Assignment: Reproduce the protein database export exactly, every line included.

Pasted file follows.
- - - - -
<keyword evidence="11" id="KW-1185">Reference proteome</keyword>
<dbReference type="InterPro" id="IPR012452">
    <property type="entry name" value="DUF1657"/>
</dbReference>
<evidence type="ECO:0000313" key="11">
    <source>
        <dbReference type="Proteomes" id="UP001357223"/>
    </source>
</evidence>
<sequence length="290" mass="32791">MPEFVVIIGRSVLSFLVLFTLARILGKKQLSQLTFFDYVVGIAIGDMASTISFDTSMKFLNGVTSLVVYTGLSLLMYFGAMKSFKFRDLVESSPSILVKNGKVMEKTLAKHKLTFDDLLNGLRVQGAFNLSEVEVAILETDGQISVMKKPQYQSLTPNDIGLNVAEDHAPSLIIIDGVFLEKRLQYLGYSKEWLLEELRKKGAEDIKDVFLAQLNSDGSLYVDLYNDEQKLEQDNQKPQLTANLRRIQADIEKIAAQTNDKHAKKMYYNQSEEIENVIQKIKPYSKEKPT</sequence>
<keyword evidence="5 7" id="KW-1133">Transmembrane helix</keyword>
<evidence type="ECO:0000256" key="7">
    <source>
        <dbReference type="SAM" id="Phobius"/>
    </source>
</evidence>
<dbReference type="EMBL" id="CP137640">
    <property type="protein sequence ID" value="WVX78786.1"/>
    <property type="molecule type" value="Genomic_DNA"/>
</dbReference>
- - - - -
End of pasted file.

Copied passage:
<keyword evidence="11" id="KW-1185">Reference proteome</keyword>
<dbReference type="InterPro" id="IPR012452">
    <property type="entry name" value="DUF1657"/>
</dbReference>
<evidence type="ECO:0000313" key="11">
    <source>
        <dbReference type="Proteomes" id="UP001357223"/>
    </source>
</evidence>
<sequence length="290" mass="32791">MPEFVVIIGRSVLSFLVLFTLARILGKKQLSQLTFFDYVVGIAIGDMASTISFDTSMKFLNGVTSLVVYTGLSLLMYFGAMKSFKFRDLVESSPSILVKNGKVMEKTLAKHKLTFDDLLNGLRVQGAFNLSEVEVAILETDGQISVMKKPQYQSLTPNDIGLNVAEDHAPSLIIIDGVFLEKRLQYLGYSKEWLLEELRKKGAEDIKDVFLAQLNSDGSLYVDLYNDEQKLEQDNQKPQLTANLRRIQADIEKIAAQTNDKHAKKMYYNQSEEIENVIQKIKPYSKEKPT</sequence>
<keyword evidence="5 7" id="KW-1133">Transmembrane helix</keyword>
<evidence type="ECO:0000256" key="7">
    <source>
        <dbReference type="SAM" id="Phobius"/>
    </source>
</evidence>
<dbReference type="EMBL" id="CP137640">
    <property type="protein sequence ID" value="WVX78786.1"/>
    <property type="molecule type" value="Genomic_DNA"/>
</dbReference>